Thousands of Louisiana residents with mental illnesses are being unnecessarily housed in nursing homes, deprived of independent living and cut off from their friends and families, because the state has failed to provide them with more humane options, according to an investigation by the U.S. Department of Justice.
The Justice Department's investigation, which spanned more than two years and was detailed in a letter to Gov. John Bel Edwards this month, found that some 4,000 people with serious mental illnesses are cooped up in costly nursing homes in Louisiana. These people are often much younger and physically healthier than the typical elderly nursing home resident and have no clear path to regaining independence. They also receive minimal mental health services at the nursing facility, the report said.
The report concluded that Louisiana is in violation of state and federal laws, such as the Americans with Disabilities Act, that require states to provide options other than institutionalization to people with disabilities. Chiefly, the state should be improving access to "community-based services," which allow people to be treated in their own homes, often at a lower cost than nursing homes. The Justice Department estimated that the state is spending as much as $7,000 more per person, per year, to treat a mentally ill person in a nursing home instead of in his or her community.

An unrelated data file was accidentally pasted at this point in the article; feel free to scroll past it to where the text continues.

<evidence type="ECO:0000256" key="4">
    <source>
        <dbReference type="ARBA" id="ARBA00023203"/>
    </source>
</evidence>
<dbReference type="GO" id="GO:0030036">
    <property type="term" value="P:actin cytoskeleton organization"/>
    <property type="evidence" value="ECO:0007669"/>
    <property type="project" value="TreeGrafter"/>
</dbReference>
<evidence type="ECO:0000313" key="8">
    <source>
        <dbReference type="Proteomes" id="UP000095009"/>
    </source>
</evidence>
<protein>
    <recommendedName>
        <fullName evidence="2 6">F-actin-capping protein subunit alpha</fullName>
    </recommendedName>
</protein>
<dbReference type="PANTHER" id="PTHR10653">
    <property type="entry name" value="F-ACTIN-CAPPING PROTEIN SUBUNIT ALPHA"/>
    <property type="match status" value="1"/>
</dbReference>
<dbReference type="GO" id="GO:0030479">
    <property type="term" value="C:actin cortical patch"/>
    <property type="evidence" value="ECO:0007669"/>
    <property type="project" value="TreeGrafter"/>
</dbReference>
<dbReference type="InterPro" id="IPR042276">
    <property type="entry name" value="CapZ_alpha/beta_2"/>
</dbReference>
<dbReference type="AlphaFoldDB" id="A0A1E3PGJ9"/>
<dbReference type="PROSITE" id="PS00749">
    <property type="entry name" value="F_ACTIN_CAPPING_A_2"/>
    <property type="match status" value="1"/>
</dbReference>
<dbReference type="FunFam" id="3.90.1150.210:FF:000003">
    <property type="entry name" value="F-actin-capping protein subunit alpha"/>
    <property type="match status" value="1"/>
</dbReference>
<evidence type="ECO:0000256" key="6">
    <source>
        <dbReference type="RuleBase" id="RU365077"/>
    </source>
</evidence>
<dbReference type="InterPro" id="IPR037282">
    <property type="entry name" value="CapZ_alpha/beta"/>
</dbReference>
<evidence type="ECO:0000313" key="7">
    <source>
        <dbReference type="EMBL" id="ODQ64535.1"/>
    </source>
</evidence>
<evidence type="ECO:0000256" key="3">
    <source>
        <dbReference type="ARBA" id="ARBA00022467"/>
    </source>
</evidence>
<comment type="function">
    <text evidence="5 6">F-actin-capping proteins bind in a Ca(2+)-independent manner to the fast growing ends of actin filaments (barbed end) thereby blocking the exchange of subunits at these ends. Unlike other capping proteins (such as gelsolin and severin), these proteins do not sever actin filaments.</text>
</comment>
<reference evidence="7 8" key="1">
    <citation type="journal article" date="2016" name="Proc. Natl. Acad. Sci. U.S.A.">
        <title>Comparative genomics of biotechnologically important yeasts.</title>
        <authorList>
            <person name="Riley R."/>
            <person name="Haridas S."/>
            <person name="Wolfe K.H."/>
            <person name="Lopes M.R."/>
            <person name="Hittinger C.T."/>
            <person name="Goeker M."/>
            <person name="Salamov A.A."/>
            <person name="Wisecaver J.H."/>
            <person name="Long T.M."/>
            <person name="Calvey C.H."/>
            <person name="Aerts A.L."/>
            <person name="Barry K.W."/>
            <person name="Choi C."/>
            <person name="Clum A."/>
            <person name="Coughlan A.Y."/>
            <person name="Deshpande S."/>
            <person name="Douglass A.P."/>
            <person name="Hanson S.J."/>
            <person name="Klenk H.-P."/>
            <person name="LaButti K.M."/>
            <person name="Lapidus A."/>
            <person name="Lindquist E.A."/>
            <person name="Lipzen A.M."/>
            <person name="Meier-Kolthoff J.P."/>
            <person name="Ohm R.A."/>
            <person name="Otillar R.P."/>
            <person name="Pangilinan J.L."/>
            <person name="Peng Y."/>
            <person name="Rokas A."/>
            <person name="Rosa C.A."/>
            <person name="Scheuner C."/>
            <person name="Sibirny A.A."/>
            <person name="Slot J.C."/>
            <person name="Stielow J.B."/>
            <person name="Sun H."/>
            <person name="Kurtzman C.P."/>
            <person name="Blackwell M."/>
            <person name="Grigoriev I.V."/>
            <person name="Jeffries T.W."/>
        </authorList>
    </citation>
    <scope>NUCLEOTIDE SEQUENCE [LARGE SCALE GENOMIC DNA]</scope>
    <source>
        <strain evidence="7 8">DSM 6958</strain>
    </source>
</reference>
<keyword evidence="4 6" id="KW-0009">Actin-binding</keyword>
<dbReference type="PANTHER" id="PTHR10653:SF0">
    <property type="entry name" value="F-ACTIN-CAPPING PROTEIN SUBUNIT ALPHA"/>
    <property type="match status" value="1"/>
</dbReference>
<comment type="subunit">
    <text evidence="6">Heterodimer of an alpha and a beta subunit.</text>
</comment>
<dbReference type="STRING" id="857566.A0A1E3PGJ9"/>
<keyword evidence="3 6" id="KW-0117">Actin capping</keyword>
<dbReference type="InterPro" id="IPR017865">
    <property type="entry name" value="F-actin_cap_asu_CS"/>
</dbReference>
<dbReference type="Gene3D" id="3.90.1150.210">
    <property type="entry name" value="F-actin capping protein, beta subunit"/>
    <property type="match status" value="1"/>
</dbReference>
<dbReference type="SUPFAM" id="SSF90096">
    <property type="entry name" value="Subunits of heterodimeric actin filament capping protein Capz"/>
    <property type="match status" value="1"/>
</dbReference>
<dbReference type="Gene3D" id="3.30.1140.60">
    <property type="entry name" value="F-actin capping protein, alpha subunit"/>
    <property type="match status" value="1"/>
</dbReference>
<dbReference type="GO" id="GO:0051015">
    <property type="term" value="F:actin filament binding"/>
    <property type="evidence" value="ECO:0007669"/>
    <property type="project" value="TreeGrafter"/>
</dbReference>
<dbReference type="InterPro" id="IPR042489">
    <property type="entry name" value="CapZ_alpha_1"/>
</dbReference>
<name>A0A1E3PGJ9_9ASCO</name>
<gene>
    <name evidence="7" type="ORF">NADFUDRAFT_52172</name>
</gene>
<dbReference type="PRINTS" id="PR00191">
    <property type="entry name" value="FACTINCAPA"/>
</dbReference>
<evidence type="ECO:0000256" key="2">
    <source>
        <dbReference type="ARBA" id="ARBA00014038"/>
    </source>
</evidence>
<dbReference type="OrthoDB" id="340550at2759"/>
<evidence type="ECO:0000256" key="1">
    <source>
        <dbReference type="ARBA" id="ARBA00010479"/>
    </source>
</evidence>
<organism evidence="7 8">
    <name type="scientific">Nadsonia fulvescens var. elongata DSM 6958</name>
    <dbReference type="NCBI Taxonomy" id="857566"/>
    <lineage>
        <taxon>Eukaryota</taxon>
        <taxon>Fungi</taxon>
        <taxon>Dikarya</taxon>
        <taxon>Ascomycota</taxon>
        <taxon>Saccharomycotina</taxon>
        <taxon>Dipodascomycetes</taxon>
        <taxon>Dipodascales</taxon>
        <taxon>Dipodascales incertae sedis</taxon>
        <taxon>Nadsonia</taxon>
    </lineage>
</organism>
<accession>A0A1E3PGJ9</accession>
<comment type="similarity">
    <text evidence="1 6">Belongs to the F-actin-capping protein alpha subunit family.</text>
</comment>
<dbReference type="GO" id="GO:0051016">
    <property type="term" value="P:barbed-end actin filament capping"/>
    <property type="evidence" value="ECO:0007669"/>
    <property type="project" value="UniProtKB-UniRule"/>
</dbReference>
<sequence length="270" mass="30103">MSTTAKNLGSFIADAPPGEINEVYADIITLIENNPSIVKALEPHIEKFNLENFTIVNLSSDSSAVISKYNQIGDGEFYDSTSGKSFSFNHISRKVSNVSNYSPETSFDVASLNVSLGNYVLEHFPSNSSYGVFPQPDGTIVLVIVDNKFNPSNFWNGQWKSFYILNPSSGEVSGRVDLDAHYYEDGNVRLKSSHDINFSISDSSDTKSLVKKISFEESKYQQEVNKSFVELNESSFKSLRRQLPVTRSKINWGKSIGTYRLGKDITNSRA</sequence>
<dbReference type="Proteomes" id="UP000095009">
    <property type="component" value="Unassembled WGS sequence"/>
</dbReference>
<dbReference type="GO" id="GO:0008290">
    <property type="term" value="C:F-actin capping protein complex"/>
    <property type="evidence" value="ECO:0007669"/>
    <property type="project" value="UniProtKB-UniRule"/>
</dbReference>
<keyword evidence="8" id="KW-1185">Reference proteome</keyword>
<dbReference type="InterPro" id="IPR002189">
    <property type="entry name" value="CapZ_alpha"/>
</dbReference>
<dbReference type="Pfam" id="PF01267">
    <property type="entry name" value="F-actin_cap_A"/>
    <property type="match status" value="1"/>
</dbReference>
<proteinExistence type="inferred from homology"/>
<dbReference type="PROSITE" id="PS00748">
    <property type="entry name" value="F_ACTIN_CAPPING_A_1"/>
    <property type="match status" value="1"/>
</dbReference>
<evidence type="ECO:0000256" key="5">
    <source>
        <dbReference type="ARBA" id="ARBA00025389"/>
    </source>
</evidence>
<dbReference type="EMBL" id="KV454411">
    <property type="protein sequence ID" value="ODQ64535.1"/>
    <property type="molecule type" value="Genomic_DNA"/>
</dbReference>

"Louisiana's unnecessary reliance on nursing facilities violates the civil rights of people with serious mental illness," the report said. "By contrast, community integration will permit the State to support these individuals in settings appropriate to their needs and in a cost-effective manner."
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The reason so many mentally ill people end up in nursing homes is because the state lacks an adequate supply of community-based services to treat people in their own homes. Louisiana also does not identify people with mental illnesses, once they're in the facilities, to inform them of their options and plan for a transition back to their homes, the report stated.
The Justice Department reported that 14.5 percent of people in Louisiana nursing homes have a serious mental illness, which is among the highest percentages in the nation. At least eight unnamed nursing homes in Louisiana had such high populations of mentally ill patients that people in the community identified them as psychiatric facilities instead of nursing homes, the report said.
Many of the patients interviewed over the course of the investigation told the Justice Department they hoped to be able to leave, and at least two people said they felt like "prisoners."
Remarkably, the report found that some of the people staying at the nursing homes were fairly healthy mentally and physically.
"One woman with serious mental illness experienced a crisis after the death of a family member, leading to her nursing facility admission. Four years later and still in her fifties, she remained in the nursing facility, despite needing minimal physical and psychiatric care," the report said. "She longed to go home saying, 'I would like to be normal, complete, whole again -- like I used to be.'"